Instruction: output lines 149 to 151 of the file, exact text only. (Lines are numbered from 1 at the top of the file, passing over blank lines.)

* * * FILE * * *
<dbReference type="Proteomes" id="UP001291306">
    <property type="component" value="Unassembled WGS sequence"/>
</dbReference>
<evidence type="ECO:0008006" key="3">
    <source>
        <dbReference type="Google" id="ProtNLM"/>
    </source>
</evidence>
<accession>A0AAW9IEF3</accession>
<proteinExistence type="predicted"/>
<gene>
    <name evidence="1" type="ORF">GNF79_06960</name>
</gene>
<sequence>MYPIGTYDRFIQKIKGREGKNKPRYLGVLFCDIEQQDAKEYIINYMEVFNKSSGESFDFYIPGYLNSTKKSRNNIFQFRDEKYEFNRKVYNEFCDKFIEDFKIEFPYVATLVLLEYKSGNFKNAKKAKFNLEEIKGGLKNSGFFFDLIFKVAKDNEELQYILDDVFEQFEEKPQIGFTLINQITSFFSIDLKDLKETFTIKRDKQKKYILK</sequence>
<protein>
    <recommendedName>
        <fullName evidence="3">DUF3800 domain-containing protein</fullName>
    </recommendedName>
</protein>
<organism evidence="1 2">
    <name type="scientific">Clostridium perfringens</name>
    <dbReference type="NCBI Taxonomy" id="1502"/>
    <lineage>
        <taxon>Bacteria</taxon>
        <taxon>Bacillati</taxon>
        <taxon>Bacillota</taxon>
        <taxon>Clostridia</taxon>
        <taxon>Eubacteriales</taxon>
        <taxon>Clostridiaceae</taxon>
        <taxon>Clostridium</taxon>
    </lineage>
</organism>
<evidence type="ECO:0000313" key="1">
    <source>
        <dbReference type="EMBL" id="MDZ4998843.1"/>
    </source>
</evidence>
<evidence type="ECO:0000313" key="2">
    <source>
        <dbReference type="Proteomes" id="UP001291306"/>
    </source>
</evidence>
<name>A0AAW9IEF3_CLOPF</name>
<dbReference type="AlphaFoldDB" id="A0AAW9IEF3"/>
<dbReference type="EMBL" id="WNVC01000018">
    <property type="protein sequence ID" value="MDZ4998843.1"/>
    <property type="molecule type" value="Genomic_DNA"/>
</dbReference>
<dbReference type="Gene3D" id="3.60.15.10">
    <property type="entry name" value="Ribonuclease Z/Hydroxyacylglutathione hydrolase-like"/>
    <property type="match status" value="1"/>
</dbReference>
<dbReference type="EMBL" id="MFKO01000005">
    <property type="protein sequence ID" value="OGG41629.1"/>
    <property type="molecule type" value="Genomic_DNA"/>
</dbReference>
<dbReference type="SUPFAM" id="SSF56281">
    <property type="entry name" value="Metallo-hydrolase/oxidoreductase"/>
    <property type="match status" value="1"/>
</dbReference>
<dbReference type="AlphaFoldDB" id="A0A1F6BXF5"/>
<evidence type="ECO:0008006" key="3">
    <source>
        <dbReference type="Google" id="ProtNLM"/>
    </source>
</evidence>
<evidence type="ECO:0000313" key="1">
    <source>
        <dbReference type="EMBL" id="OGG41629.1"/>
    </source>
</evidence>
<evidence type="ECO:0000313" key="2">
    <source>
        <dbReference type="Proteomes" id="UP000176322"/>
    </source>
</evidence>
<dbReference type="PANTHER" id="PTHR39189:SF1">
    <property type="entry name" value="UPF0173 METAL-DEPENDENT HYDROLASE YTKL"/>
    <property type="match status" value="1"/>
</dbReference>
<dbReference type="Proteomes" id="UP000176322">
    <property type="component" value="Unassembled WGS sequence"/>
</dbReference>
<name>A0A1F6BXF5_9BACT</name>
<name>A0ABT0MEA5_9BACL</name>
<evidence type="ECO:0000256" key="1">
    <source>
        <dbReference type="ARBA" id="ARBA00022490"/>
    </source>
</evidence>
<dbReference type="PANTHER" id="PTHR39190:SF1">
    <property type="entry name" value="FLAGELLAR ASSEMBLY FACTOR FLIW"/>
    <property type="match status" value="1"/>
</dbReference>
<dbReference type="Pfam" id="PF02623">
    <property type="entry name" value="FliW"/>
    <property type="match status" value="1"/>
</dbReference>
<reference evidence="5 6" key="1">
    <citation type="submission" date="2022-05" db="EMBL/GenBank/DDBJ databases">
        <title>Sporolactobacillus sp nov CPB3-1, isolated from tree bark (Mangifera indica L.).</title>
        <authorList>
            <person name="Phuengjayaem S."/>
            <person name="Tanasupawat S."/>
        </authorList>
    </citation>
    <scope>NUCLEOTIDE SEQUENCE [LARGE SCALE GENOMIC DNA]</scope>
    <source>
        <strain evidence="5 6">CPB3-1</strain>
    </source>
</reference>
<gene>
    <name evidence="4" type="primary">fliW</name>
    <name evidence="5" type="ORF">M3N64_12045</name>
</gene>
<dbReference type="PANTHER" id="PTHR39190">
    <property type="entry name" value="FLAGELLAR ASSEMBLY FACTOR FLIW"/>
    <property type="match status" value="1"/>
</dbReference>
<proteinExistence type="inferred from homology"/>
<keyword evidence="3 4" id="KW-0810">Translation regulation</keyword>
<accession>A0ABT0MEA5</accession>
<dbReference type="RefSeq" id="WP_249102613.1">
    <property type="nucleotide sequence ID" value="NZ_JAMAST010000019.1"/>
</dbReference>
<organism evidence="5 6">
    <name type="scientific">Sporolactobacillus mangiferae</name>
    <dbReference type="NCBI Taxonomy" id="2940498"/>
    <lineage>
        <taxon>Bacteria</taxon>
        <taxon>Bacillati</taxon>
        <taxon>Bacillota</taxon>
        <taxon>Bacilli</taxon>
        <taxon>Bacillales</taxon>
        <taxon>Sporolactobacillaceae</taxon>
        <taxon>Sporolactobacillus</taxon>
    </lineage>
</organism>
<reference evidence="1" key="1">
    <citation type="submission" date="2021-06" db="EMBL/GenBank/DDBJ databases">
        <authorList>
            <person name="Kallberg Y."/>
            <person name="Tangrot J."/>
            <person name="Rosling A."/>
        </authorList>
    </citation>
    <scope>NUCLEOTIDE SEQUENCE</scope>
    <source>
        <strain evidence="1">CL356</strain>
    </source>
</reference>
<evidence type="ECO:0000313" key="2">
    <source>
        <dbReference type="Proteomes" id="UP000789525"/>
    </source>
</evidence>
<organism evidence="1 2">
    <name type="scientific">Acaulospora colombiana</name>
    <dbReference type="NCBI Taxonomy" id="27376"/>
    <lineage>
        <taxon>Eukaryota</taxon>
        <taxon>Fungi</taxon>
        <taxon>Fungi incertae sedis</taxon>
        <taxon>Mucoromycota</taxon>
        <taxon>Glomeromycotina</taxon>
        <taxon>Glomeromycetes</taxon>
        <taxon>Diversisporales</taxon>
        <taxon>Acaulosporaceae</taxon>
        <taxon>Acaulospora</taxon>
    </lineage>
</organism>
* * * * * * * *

        <strain evidence="1">CL356</strain>
    </source>
</reference>